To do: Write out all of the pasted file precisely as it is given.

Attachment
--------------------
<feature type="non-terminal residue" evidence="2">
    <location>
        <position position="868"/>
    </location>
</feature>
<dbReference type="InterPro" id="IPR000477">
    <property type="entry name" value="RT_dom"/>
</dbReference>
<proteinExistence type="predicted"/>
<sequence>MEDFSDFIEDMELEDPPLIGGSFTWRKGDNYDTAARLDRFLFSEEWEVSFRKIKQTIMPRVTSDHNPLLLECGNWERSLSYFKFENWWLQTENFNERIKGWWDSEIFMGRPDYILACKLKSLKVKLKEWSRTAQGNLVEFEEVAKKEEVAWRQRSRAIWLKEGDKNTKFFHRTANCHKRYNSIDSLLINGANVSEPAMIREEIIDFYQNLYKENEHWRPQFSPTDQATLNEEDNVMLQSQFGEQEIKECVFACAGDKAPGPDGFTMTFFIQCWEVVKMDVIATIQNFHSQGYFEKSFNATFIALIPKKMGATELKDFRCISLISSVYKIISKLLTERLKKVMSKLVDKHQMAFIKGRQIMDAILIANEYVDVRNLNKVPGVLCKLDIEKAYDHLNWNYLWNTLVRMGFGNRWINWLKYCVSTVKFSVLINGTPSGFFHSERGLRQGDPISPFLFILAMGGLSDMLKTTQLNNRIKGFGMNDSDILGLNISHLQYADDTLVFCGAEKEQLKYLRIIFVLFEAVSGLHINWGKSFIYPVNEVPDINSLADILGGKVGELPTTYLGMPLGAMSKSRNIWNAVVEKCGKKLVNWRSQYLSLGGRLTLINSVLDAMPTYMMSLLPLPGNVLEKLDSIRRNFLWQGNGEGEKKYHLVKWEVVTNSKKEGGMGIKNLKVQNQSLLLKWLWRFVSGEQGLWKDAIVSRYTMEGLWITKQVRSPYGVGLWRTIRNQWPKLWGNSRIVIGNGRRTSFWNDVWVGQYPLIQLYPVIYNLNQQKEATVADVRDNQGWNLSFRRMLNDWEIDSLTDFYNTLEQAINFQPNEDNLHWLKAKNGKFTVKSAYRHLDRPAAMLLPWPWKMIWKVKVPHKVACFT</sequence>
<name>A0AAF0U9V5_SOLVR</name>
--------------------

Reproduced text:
<feature type="non-terminal residue" evidence="2">
    <location>
        <position position="868"/>
    </location>
</feature>
<dbReference type="InterPro" id="IPR000477">
    <property type="entry name" value="RT_dom"/>
</dbReference>
<proteinExistence type="predicted"/>
<sequence>MEDFSDFIEDMELEDPPLIGGSFTWRKGDNYDTAARLDRFLFSEEWEVSFRKIKQTIMPRVTSDHNPLLLECGNWERSLSYFKFENWWLQTENFNERIKGWWDSEIFMGRPDYILACKLKSLKVKLKEWSRTAQGNLVEFEEVAKKEEVAWRQRSRAIWLKEGDKNTKFFHRTANCHKRYNSIDSLLINGANVSEPAMIREEIIDFYQNLYKENEHWRPQFSPTDQATLNEEDNVMLQSQFGEQEIKECVFACAGDKAPGPDGFTMTFFIQCWEVVKMDVIATIQNFHSQGYFEKSFNATFIALIPKKMGATELKDFRCISLISSVYKIISKLLTERLKKVMSKLVDKHQMAFIKGRQIMDAILIANEYVDVRNLNKVPGVLCKLDIEKAYDHLNWNYLWNTLVRMGFGNRWINWLKYCVSTVKFSVLINGTPSGFFHSERGLRQGDPISPFLFILAMGGLSDMLKTTQLNNRIKGFGMNDSDILGLNISHLQYADDTLVFCGAEKEQLKYLRIIFVLFEAVSGLHINWGKSFIYPVNEVPDINSLADILGGKVGELPTTYLGMPLGAMSKSRNIWNAVVEKCGKKLVNWRSQYLSLGGRLTLINSVLDAMPTYMMSLLPLPGNVLEKLDSIRRNFLWQGNGEGEKKYHLVKWEVVTNSKKEGGMGIKNLKVQNQSLLLKWLWRFVSGEQGLWKDAIVSRYTMEGLWITKQVRSPYGVGLWRTIRNQWPKLWGNSRIVIGNGRRTSFWNDVWVGQYPLIQLYPVIYNLNQQKEATVADVRDNQGWNLSFRRMLNDWEIDSLTDFYNTLEQAINFQPNEDNLHWLKAKNGKFTVKSAYRHLDRPAAMLLPWPWKMIWKVKVPHKVACFT</sequence>
<name>A0AAF0U9V5_SOLVR</name>